A lot is being said about the Electric Vehicle transition in the India these days. Everyday we hear some news or the other in this respect either from the Government or from the Auto Industry or the news of standoff between the two sides due to lack of clarity on either side.
I have taken some time out to understand the impact of this proposed transition on the buyer. Assuming that the infrastructure and policies of Government are in place and the Auto Industry too backs it up thoroughly with a range of EV’s, still a back of the envelope calculation reveals the following facts.
Firstly, an EV would cost anything around 1.5 times to 2.0 times the cost of an Internal Combustion Engine (ICE). Now assuming that the GST on EV’s will continue to be at 5% in future (GST has been reduced from 12% to 5% on EV’s) these cars can either sell in private usage or in commercial usage. Let us try to analyse the Value for Money equation for these usages.
For Private Usage (usage by individuals) irrespective of the GST reduction the cost of running EV over a 5 years ownership period would be 30 to 50% higher than an IC engine.
On the other side, EV’s make more sense when they have a high usage which ideally happens in a commercial usage segment. But, the GST reduction for commercial usage is Cost Neutral since all these commercial fleet companies can take input credit against the GST paid and GST does not make any financial impact on them.
Now, here comes the FAME II benefits wherein commercial operators seem to benefit, but with stringent phase wise implementation schedule of Make In India production of 20 components , 5 to 10 of which are critical to the performance of the vehicle and wherein most OEM’s (barring a few) may not be able to adhere to this schedule, the FAME II benefits to the commercial operators too get wiped off.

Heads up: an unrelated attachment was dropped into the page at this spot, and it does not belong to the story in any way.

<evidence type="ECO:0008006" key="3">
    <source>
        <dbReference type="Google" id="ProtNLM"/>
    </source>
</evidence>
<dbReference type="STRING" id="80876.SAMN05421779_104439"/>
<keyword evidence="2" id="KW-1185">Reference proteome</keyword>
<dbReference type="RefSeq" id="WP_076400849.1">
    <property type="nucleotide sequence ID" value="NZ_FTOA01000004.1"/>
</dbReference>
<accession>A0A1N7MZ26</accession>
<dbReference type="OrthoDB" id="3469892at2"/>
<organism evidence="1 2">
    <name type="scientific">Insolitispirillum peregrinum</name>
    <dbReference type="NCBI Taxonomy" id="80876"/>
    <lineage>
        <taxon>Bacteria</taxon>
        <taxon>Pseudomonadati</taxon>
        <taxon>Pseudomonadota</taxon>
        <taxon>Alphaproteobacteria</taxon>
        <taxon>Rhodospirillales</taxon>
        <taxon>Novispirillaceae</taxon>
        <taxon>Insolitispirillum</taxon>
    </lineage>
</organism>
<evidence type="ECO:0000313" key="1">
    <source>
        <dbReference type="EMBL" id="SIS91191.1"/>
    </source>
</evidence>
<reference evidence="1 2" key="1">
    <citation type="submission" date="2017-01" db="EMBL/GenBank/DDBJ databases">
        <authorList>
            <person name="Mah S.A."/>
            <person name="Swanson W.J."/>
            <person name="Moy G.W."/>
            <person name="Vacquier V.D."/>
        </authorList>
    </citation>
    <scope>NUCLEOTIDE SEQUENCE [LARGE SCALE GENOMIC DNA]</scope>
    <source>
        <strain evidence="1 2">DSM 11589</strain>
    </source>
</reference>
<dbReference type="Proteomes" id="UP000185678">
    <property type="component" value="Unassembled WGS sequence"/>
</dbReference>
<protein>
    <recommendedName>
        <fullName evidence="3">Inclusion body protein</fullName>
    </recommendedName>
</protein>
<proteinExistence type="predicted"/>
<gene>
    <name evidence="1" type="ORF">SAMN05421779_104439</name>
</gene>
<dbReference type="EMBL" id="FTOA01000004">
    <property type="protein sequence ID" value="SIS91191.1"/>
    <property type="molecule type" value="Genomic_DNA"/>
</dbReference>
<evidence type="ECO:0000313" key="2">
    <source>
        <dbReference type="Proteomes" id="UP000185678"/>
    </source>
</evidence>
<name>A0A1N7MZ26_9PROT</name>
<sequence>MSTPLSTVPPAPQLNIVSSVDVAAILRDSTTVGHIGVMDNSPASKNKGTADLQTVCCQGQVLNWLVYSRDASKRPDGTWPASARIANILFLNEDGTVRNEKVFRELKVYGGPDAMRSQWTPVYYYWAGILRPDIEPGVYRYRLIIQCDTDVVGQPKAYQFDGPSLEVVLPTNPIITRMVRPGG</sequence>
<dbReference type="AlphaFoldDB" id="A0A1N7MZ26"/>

Still the commercial operator seems to gain 10 to 15% by EV usage. But this gain is at the risk of technology obsolescence (since battery technology is changing everyday), risk of residual value of the car (since the resale value of EV’s is yet to be established in the country).
Given the above facts, how does the Government expect the things to move ahead?
The underlying benefits of shifting to EV itself are questionable. Gains expected are lesser dependence on fossils fuels and pollution free environment.
Let us take them one by one. Lesser dependence on fossil fuels – yes this gain can be achieved, but the question is for how long and at what cost. Does India have the Lithium, Nickel, Cobalt or Graphite,reserves to fuel an ecosystem for Make in India battery manufacturing or will we be dependent on the likes of China for the raw material.
The answer is No, India does not have the requisite mining resources of these metals except for Graphite, making us dependent on alternate countries than the OPEC for our fuel requirements. China can afford to go the EV way since they are the fourth richest in terms of their Lithium & Cobalt resources globally, but what about us – we only have graphite?